Met curator Sinéad Vilbar on inner conflict in Fudō Myōō (Achala-vidyaraja) dating from Japan’s Heian period, 12th century.
Fudō Myōō is the most widely represented of the Buddhist deities known as Myōō, or Kings of Brightness. A fierce protector of the Buddhist Law, he is a direct emanation of the Buddha Dainichi Nyorai, the principal Buddha of Esoteric Buddhism. The first sculptures of Fudō made in Japan were seated, but standing sculptures like this one were carved beginning in the eleventh century. Fudō uses his sword to cut through ignorance and his lasso to reign in those who would block the path to enlightenment. The heavy weight of the shoulders and back is planted firmly on the stiffened legs, appropriate for a deity whose name means the “Immovable.”
Images of Fudō are often housed in temple halls called Gomadō where a fire-burning ritual called the goma-e is performed. The ritual involves the burning of incense and other possessions to symbolically destroy defilements. This statue, originally composed of six hollowed-out pieces of wood, was formerly the central icon of the Kuhonji Gomadō in Funasaka, twenty miles northwest of Kyoto. The hall has not survived. Fudō would once have had a mandorla carved in the shape of wild flames and inserted behind him into the rock upon which he stands.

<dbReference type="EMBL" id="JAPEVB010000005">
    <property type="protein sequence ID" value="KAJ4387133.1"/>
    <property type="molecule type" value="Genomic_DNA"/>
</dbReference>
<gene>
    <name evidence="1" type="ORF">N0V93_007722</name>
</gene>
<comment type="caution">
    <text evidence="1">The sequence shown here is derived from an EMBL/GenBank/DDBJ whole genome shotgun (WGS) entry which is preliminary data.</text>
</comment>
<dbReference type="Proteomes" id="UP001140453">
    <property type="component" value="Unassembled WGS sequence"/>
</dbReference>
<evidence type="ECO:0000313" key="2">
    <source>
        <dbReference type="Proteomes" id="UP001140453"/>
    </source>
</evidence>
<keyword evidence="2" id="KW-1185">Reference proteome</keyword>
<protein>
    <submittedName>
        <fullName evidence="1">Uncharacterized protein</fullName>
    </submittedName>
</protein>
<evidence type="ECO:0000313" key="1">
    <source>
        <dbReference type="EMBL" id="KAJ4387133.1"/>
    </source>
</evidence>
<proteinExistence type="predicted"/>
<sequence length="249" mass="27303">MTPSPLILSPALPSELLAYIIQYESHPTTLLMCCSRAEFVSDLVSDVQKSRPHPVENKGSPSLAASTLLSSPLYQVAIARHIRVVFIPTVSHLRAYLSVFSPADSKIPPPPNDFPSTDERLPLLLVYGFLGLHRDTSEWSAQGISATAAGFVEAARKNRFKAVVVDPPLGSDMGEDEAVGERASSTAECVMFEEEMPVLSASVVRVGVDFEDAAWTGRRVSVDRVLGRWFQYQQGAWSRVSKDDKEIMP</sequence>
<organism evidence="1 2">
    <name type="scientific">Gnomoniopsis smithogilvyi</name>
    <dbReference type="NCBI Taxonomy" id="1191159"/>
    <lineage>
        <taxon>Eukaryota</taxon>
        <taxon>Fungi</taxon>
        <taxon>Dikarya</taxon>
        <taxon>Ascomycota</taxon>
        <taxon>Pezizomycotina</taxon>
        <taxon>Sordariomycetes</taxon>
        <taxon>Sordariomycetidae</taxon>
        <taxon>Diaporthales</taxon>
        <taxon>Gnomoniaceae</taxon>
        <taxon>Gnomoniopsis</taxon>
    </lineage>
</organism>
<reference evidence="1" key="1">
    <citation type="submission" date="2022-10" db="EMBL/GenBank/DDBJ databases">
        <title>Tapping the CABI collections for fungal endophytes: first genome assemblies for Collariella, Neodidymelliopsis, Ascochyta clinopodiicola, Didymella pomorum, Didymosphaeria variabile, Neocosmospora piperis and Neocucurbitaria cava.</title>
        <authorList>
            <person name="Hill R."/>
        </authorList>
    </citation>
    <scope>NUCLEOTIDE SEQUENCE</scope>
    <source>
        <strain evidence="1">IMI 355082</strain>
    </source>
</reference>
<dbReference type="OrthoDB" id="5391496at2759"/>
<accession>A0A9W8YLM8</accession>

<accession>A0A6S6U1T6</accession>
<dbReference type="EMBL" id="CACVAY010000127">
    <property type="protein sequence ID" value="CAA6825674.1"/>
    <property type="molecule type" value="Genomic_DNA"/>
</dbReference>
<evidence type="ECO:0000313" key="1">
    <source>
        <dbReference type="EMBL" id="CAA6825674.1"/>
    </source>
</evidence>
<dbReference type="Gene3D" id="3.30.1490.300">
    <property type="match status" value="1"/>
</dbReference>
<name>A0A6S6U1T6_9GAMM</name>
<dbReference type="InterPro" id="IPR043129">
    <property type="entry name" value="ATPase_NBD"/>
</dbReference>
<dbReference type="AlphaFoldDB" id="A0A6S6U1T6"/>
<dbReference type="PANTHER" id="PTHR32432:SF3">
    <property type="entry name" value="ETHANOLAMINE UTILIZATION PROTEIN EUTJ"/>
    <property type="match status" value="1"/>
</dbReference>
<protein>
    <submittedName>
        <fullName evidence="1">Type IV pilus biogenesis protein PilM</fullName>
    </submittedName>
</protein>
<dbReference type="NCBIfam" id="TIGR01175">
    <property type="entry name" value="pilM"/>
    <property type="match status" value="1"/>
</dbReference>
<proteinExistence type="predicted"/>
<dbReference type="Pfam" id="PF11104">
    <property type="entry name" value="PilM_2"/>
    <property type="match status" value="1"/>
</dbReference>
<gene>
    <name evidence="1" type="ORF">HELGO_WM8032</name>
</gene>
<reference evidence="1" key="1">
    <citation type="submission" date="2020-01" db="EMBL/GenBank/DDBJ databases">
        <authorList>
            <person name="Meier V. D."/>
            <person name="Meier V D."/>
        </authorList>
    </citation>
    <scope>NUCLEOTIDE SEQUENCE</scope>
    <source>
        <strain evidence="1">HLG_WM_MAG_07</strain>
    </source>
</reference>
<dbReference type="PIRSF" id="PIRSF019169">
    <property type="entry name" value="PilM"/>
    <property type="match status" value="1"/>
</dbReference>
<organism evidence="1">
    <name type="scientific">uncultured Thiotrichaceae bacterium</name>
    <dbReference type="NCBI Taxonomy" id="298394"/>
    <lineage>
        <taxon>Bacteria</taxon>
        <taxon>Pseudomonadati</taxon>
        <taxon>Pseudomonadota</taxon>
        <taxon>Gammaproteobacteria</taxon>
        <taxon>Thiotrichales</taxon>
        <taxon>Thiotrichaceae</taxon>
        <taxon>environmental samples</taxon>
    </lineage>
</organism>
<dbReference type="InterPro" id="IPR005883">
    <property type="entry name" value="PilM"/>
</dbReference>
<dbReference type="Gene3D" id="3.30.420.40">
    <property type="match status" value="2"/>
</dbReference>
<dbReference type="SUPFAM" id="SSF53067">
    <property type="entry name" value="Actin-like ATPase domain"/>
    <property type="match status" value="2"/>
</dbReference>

View this work on metmuseum.org.Created by The Metropolitan Museum of Art.
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- When was this statue created?(6 votes)
- This Fudō Myōō dates to the 12th century. You can find more information by following the link below the video: http://www.metmuseum.org/collection/the-collection-online/search/44842(8 votes)
- Why does Fudo Myoo have holes where an earring would be?(3 votes)
- Perhaps the earrings were stolen, especially if they were made of precious materials that could be melted down or reused.(3 votes)
- I have only really heard of Buddhism in relation to India, China or south-east Asia, was it big in Japan, and if so is it still?(2 votes)
- Yes, and yes. It replaced Shintoism as the main religion, and now the majority of the Japanese population is Buddhist.(4 votes)
- Was this believed to be the only one of its kind?(1 vote)
- So was this made in honor of a real warrior?(1 vote)
- How can a museum get all the ancient artifact in china.(1 vote)
- From the author:First, this sculpture is from Japan, not China. It was donated/sold in 1975 to the museum by a collector who purchased it in Japan.(2 votes)
- Fudo Myoo and the Buddha statues all have similar ears; they are long and have these holes that look like those ear gadges. What does that mean?(1 vote)
- Where was this statue found??(1 vote)